North Indian children less healthy: Survey | chandigarh | Hindustan Times
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North Indian children less healthy: Survey

Schoolchildren in north Indian metros are less healthy than their counterparts in the rest of the country, a report said on Monday. The third edition of the EduSports School Health and Fitness Survey covered over 49,000 children in the age group of seven to 17 in over 100 schools in 54 cities across India. The assessments were done in the academic year 2011-12.

chandigarh Updated: Nov 19, 2012 23:56 IST

Schoolchildren in north Indian metros are less healthy than their counterparts in the rest of the country, a report said on Monday.

The third edition of the EduSports School Health and Fitness Survey covered over 49,000 children in the age group of seven to 17 in over 100 schools in 54 cities across India. The assessments were done in the academic year 2011-12.

"A higher incidence of obesity is observed among children from the northern states - Punjab, Delhi/NCR (National Capital Region), Rajasthan, Uttar Pradesh and Haryana, as 24% of them have high body mass index (BMI) as against the national average of 19.9%," the survey said.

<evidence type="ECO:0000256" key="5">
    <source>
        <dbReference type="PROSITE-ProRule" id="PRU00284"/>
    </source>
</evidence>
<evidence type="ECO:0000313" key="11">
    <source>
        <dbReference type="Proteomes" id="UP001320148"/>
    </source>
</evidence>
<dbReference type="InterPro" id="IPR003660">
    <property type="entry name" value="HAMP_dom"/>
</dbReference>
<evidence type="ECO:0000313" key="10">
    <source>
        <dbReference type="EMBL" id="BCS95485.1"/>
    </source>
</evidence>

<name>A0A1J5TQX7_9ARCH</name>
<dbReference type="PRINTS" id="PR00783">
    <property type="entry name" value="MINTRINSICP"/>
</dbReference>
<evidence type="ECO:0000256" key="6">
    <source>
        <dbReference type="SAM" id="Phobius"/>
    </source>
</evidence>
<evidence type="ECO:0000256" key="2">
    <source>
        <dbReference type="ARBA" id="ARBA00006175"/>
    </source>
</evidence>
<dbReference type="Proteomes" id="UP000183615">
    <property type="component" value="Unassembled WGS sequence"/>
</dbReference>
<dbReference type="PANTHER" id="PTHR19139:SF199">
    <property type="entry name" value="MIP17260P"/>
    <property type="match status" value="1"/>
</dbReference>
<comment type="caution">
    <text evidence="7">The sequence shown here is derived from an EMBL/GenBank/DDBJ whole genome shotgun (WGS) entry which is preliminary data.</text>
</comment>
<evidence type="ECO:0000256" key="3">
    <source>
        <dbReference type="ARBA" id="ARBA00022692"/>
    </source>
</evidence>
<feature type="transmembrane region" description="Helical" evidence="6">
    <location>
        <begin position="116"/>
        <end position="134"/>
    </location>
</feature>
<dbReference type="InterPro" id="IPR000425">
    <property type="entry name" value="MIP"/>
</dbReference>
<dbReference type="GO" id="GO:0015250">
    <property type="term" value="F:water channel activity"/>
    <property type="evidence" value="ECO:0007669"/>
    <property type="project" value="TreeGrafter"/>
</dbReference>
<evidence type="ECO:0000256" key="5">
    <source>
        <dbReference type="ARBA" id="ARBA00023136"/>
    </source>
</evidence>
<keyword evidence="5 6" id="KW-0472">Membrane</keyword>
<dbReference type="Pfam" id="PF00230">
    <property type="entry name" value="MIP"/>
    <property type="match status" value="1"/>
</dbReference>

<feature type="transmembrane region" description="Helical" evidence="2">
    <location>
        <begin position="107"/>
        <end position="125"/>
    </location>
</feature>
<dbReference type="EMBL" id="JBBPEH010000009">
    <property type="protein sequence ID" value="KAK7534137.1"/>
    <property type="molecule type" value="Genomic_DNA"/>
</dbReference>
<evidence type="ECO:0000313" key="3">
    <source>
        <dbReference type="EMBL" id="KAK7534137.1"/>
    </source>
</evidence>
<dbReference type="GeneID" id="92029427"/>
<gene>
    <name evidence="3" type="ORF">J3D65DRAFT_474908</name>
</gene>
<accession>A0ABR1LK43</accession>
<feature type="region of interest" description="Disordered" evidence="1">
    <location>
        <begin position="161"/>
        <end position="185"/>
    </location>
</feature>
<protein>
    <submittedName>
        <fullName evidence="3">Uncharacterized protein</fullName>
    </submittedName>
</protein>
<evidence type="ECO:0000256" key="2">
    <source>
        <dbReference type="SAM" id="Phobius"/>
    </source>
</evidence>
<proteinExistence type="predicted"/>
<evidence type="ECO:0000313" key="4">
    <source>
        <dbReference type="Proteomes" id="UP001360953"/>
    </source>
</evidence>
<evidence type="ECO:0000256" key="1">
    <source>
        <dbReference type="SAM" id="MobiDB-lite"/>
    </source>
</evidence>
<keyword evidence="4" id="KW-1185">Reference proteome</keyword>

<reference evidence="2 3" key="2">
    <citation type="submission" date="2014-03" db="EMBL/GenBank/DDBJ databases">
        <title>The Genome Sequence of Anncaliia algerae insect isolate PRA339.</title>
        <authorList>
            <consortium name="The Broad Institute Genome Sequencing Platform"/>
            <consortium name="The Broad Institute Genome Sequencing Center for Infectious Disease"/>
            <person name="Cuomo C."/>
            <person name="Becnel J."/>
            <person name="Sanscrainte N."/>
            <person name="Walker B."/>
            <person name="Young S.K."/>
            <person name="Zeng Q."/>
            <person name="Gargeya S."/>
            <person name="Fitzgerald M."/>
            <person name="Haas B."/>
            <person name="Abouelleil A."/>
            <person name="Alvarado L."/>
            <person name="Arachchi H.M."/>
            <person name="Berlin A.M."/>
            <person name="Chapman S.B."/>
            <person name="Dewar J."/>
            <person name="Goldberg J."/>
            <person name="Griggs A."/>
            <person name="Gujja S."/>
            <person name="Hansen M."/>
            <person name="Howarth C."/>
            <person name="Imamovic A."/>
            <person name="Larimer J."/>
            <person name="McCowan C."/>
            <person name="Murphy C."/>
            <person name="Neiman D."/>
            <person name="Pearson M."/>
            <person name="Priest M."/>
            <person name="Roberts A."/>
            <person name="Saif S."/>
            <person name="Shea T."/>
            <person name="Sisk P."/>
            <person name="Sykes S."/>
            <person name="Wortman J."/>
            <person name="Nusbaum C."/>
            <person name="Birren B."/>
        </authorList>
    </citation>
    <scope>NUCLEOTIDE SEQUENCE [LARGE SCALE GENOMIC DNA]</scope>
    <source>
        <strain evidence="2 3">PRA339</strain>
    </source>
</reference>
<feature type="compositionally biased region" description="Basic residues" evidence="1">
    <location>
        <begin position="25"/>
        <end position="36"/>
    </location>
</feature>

"Low fitness levels coupled with the lack of basic skills to play sports, unhealthy eating habits and dependence on television, internet and video games for entertainment put an entire generation of children at risk of growing up to become unhealthy and inactive adults," it added.

The survey added that nearly 40% of schoolchildren in India do not have the right BMI, and almost 20% show signs of obesity, possessing poor body strength and poor flexibility.

Geographically, children in the non-metros performed better across various fitness parameters compared to their counterparts in the metros. One out of four children in the metros is overweight compared to one out of six children in the non-metros.

Girls fared better than boys, as a total of 63.9% of them had a better overall BMI and flexibility as compared to 58.2% of the boys.

"It has been proved that with just a couple of hours of focused physical education programme a week, it is possible to effect a small but significant change," said Saumil Majmudar, CEO and co-founder, EduSports.